Social business is a combination of the model of a NGO and a For-Profit Business. What we take from the social enterprise is the value proposition in the society. In my opinion, all companies should be social businesses. I want all businesses to provide societal value. That’s where the difference comes in. Societal values should be fully integrated into the business model.

Many students choose the US and other European countries to pursue their higher education, and some settle there. How do you think this affects the future of our country?

To grow your country, I tend to look at the basics of education. Manish Sisodia wrote a book called ‘Shiksha.’ All issues in the world, anything negative, can be solved with education. If you want a bright future of the country, you should build a solid foundation of education. Do all citizens of India have equal access to education? That’s the question that needs to be answered first before we talk about Higher Education.

During your tenure with Omron healthcare firm, you led a CSR project in Makoko, a floating slum in Nigeria. Did the scenes of poor health care status of people over there affect you?

Yes, very much. You will have a heart of stone if it doesn’t affect you. It’s one of the biggest slums in water in the world. Before donating money to these impoverished areas, I ask myself, “Will it bring sustainable development?” That’s where the topic of education comes in. There was a very discussed case about a school. It was built on a boat by a Dutch company, NLÉ. Building a floating school became exciting news for the Makoko region. But what happened was there was no maintenance, there was no follow up, and the entire school collapsed. There is no company which can go there and stays there.

How is the integration of biomedical and engineering fields impacting advancement and helping out people?

The technology wasn’t as advanced as it is now. What’s important is that the technologies developed specifically for the healthcare system are tremendously beneficial. We have a health-tech start-up industry that is booming. It provides more opportunities to keep people healthy and make it easier for people to manage their health. It’s essential to work on the incentives’ alignment and learn how the system’s money flows. In my opinion, the public sector needs to take responsibility.

You have pursued biomedical engineering. Did you consider getting into research and development?

I personally never did, but that doesn’t mean one shouldn’t. The question is, ‘what do you want?’ If your curiosity is leading you in a direction, please follow it. There’s no right or wrong way to it. I personally never considered research and development because I was never made for it. I’m into strategies and curating missions for healthcare, climate change. I’m more into the bigger picture like Positive Parivartan.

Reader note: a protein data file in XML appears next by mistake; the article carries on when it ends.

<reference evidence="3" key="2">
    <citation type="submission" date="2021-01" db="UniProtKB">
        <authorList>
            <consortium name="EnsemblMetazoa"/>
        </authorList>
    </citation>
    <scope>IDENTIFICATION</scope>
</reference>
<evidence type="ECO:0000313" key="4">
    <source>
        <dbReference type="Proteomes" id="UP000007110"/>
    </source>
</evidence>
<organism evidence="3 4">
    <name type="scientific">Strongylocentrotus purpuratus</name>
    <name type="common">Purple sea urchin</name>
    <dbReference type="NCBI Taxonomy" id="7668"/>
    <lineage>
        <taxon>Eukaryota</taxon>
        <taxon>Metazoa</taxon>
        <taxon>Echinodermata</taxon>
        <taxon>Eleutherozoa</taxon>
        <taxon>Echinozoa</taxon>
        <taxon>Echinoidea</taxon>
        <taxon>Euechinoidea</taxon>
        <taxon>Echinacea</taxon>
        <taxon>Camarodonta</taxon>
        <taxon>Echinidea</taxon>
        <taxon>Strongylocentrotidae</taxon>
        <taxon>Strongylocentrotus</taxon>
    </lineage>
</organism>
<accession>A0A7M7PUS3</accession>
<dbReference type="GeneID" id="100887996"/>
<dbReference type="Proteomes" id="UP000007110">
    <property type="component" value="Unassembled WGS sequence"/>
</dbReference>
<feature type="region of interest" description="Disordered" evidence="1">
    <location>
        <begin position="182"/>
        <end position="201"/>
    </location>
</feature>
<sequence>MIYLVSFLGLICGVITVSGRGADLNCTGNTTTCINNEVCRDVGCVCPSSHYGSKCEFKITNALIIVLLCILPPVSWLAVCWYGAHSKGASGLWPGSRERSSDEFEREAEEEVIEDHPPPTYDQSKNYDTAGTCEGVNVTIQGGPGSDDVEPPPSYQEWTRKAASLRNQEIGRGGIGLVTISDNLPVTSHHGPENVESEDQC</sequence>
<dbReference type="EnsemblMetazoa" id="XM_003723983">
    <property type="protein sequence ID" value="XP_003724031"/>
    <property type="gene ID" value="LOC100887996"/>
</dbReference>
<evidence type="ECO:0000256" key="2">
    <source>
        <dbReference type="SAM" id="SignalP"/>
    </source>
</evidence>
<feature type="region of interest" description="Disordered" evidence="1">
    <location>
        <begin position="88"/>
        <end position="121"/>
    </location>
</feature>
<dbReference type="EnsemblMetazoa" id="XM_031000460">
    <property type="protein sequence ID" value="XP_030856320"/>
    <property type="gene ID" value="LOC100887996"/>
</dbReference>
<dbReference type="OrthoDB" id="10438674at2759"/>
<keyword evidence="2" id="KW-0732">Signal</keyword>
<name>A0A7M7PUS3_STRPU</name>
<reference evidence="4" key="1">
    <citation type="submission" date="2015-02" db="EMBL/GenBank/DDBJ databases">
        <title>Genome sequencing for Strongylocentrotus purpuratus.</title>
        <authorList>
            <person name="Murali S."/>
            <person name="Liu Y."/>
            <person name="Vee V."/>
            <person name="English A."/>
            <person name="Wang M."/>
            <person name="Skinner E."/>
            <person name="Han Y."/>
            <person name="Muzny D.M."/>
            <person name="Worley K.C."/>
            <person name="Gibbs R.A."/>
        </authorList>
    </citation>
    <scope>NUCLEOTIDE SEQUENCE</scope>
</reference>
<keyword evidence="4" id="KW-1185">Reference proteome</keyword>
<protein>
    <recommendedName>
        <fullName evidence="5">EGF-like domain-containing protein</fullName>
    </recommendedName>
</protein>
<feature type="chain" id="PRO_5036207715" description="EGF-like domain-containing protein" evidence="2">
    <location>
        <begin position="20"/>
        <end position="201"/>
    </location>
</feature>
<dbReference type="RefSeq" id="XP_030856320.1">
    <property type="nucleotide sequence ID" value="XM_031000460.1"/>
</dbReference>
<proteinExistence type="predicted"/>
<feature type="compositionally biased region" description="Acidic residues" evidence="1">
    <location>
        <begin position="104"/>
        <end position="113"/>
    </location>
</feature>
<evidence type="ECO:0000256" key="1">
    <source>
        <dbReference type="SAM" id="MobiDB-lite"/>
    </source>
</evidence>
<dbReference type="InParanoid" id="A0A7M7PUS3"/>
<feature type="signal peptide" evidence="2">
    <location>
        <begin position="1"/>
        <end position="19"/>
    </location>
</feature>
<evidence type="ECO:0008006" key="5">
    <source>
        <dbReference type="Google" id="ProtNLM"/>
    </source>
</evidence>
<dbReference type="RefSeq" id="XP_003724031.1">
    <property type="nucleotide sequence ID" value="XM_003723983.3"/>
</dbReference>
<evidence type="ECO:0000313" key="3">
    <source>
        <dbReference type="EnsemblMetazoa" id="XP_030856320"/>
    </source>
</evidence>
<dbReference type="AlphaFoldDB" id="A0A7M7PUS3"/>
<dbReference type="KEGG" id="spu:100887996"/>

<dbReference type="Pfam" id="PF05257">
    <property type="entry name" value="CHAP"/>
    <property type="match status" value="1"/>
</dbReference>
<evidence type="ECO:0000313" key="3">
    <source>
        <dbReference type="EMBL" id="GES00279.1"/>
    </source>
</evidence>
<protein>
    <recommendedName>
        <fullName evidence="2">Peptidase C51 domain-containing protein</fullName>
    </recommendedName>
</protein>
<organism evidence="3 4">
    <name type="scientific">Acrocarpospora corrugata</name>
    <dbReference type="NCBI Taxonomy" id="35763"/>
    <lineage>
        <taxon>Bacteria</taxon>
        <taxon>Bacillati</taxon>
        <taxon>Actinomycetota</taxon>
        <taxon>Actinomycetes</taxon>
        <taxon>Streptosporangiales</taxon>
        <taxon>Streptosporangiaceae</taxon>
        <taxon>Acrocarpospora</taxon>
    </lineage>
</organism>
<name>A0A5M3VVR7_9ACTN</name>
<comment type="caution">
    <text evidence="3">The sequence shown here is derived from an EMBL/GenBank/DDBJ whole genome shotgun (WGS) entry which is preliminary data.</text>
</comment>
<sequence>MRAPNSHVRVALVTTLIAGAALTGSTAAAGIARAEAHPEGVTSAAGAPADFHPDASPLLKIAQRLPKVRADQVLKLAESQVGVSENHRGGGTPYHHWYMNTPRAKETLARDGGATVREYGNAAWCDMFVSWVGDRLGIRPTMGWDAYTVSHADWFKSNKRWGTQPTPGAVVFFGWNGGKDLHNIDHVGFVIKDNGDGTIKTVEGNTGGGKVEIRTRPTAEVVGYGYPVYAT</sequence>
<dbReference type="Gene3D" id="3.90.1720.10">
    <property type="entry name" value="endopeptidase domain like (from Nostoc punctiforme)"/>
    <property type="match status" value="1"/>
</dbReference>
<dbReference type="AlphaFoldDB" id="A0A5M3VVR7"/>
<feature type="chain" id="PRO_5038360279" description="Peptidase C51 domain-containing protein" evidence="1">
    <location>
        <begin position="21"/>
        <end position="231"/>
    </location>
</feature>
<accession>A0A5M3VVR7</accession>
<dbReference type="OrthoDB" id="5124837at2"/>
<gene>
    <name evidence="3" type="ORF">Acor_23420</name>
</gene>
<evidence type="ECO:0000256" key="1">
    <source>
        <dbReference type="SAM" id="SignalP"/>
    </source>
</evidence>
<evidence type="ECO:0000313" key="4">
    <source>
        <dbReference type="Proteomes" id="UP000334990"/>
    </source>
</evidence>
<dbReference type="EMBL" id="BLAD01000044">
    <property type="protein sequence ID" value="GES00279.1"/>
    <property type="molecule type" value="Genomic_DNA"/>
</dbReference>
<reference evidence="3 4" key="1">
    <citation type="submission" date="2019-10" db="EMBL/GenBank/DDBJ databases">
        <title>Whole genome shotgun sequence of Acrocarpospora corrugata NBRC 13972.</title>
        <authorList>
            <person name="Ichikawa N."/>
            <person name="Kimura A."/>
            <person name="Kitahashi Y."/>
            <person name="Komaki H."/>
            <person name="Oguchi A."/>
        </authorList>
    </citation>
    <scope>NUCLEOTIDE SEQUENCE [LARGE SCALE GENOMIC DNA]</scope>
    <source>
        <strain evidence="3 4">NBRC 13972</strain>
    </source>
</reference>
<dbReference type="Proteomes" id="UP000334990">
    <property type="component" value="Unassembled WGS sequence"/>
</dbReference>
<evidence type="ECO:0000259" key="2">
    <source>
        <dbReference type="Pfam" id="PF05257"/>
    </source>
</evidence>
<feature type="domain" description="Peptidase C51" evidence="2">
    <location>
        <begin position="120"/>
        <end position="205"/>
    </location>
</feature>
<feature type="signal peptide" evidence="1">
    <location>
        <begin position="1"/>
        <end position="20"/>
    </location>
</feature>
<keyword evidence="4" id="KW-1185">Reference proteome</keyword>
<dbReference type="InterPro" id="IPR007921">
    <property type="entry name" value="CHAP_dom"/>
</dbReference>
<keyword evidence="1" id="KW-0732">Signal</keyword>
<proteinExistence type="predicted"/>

Since you inspire making good-hearted decisions for future leaders in the private and public sector, as mentioned in your website, what's your approach to it?

I founded Positive Parivartan in January 2020. It is still at a nascent stage. We are still figuring out how to make a living of it. It’s essential to increase reach to a large audience. We make sure to follow content which is similar to what we stand for, and are aligned with our vision and mission. I also focus on writing blogs and articles covering various topics worldwide, on things outside, and a lot more on looking at a big picture. We are still trying to open up for the Global audience; let’s say we are at the base.

You had set up this business in January of this year. What are the hardships that you're proud of overcoming?

It was as simple as thinking about what changes I have to make. Which sector of government will that make it happen? Which position will help me initiate those changes? It’s the Prime minister’s part. So I need to be the prime minister. It was as easy as that. The hard part was to put it online. I made the website and wrote an article. The launch day was on my 31st birthday on 17th January. Everyone does not love my appeal. Being on Youtube for media helped in spreading inspiration for goodhearted decision-making and reaching a wider audience.

Quick 5

1. Posting on Instagram or writing a blog : Writing a blog.

2. Climate change activist or mental Health care coach : Mental health care coach

3. Favorite destination : India

4. Your biggest inspiration : Depends on being in the moment.

5. A quote you live by : “Sell your cleverness and buy bewilderment. Cleverness is mere opinion; bewilderment is intuition.” ~ Rumi